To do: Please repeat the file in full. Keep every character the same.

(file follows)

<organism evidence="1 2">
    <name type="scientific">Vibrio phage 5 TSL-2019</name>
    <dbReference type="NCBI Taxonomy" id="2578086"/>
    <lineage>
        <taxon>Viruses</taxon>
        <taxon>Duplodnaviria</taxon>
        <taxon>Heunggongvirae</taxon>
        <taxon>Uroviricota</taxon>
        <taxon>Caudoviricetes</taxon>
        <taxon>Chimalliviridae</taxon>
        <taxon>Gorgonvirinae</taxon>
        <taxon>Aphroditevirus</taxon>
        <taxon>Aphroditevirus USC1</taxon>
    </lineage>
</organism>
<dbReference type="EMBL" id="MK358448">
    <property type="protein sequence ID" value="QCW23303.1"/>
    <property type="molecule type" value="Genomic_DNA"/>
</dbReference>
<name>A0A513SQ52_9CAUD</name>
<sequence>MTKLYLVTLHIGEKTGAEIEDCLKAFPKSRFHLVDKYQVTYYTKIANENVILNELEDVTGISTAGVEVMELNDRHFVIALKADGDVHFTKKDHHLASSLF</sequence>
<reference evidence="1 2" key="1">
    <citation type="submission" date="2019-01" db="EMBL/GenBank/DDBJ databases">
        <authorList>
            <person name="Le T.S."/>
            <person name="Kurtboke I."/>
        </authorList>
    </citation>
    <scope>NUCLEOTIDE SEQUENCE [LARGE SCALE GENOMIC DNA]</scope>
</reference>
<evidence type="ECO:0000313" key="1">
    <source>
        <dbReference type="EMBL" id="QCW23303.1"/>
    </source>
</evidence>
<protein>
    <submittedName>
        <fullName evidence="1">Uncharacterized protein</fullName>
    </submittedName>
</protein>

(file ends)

<organism evidence="1 2">
    <name type="scientific">Vibrio phage 5 TSL-2019</name>
    <dbReference type="NCBI Taxonomy" id="2578086"/>
    <lineage>
        <taxon>Viruses</taxon>
        <taxon>Duplodnaviria</taxon>
        <taxon>Heunggongvirae</taxon>
        <taxon>Uroviricota</taxon>
        <taxon>Caudoviricetes</taxon>
        <taxon>Chimalliviridae</taxon>
        <taxon>Gorgonvirinae</taxon>
        <taxon>Aphroditevirus</taxon>
        <taxon>Aphroditevirus USC1</taxon>
    </lineage>
</organism>
<dbReference type="EMBL" id="MK358448">
    <property type="protein sequence ID" value="QCW23303.1"/>
    <property type="molecule type" value="Genomic_DNA"/>
</dbReference>
<name>A0A513SQ52_9CAUD</name>
<sequence>MTKLYLVTLHIGEKTGAEIEDCLKAFPKSRFHLVDKYQVTYYTKIANENVILNELEDVTGISTAGVEVMELNDRHFVIALKADGDVHFTKKDHHLASSLF</sequence>
<reference evidence="1 2" key="1">
    <citation type="submission" date="2019-01" db="EMBL/GenBank/DDBJ databases">
        <authorList>
            <person name="Le T.S."/>
            <person name="Kurtboke I."/>
        </authorList>
    </citation>
    <scope>NUCLEOTIDE SEQUENCE [LARGE SCALE GENOMIC DNA]</scope>
</reference>
<evidence type="ECO:0000313" key="1">
    <source>
        <dbReference type="EMBL" id="QCW23303.1"/>
    </source>
</evidence>
<protein>
    <submittedName>
        <fullName evidence="1">Uncharacterized protein</fullName>
    </submittedName>
</protein>